To the internal economic dynamics, we must add the difficulties present in the political transformations that take place in Cuba. The disappearance of the unifying factor represented by the figure of Fidel Castro and the emergence of a new social subject, which does not respond to the same patterns of consensus, have created a new political scenario in which emigration is one of the manifestations of its disturbances.

To make matters worse, the new government has had to operate in an environment marked by enormous difficulties: devastating natural phenomena, dramatic accidents, the pandemic, the escalation of US policy, shortages of fuel and other supplies, as well as an adverse international climate, have contributed negatively to the readjustment of the political system and damaged the effectiveness of the government. As this is a government whose functionality lies in knowing how to overcome the most difficult conditions for the population, the complexity of the task does not exempt it from blame for its errors and insufficiencies.

Although in confronting the pandemic, Cuba had a meritorious performance that saved the country from disaster, and demonstrating the value of the country’s existing scientific potential and its ability to manage it. But during the economic recovery, the government has not been able to overcome the enormous challenges that it faced, imposed by US policy and the shortcomings of the Cuban system. A series of failed policies have exacerbated the levels of dissatisfaction of the population and this has not only been expressed by the high levels of migration that are currently observed, but also in manifestations of discontent with few precedents in the history of the Cuban revolutionary process. 

As long as it operates as a factor that tends to mitigate the inequalities generated by capitalist globalization, migration is not bad in itself. In the case of Cuba, such benefits are manifested through remittances and the participation of emigrants in certain spheres of the economy and national culture, although the restrictions of the US blockade and Cuban regulations themselves have limited their scope. Unfortunately, Miami is also “the capital of the enemy,” which provides a political connotation to the Cuban migratory phenomenon, and does not exist in other countries and which has conditioned its treatment.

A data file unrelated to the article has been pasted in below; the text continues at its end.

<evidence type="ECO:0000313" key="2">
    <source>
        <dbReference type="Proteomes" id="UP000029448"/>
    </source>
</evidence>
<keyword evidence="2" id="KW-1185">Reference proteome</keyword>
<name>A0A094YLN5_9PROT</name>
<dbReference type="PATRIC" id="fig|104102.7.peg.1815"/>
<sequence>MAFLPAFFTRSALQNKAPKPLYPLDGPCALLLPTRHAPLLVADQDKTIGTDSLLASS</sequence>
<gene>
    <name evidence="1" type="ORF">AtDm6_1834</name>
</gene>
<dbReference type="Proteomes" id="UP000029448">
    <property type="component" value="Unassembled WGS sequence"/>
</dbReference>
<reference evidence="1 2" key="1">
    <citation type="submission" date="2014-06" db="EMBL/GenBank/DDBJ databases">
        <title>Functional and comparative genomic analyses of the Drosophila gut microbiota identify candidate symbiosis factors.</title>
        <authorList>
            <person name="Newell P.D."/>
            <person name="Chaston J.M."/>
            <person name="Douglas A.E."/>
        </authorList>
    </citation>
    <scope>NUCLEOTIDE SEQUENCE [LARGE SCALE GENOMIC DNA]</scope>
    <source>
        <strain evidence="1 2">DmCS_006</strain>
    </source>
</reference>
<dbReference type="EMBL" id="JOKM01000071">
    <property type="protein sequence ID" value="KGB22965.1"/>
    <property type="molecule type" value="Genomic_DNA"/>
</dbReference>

The biggest problem occurs when migratory volumes reach disproportionate levels, as is happening today, without compensatory mechanisms existing with respect to their impact on national life. The best way to correct these imbalances is to reduce emigration through economic development and the well-being of the entire population, but this is not a solution that is available to Cuba in the immediate future. However, a palliative could be to look for alternatives that improve the living conditions of the country’s particularly sensitive migratory potential, either through a specific increase in salaries or through the better development of private forms of management and cooperatives, recently approval in the country.

In any case, Cuba is not in a position to regulate the migratory attraction factors that US policy can deploy, nor would it be sensible to try to stop emigration by coercive methods, so we must assume it as an endemic problem and try to mitigate its negative effects through greater integration of emigrants into the national life. Facilitating migratory circulation, with a view to developing the so-called “transnational migrant,” one who maintains an active existential presence in their country of origin, seem to be the best alternatives to mitigate the unwanted effects of migration. This requires an in-depth review, not only of Cuban policy towards its emigrants, but also of the conditions in which they can insert themselves into the life of the country.

Although US policy and the pressures of the Cuban-American right have been aimed at limiting these contacts, they are facilitated by the international conditions in which the migratory dynamic operates with high levels of circularity and communication. This is partly due to the fact that the more recent the emigration the greater the link of these people with their country of origin. It is also a result of the transformations that are operating in Cuban society today where significant advances have been made in the process of acceptance of its emigrants, and objective conditions have been created that facilitate policies aimed at their social insertion.

The intelligence of Cuban policy will lie in taking advantage of these opportunities and facing a phenomenon that will continue to influence all aspects of national life.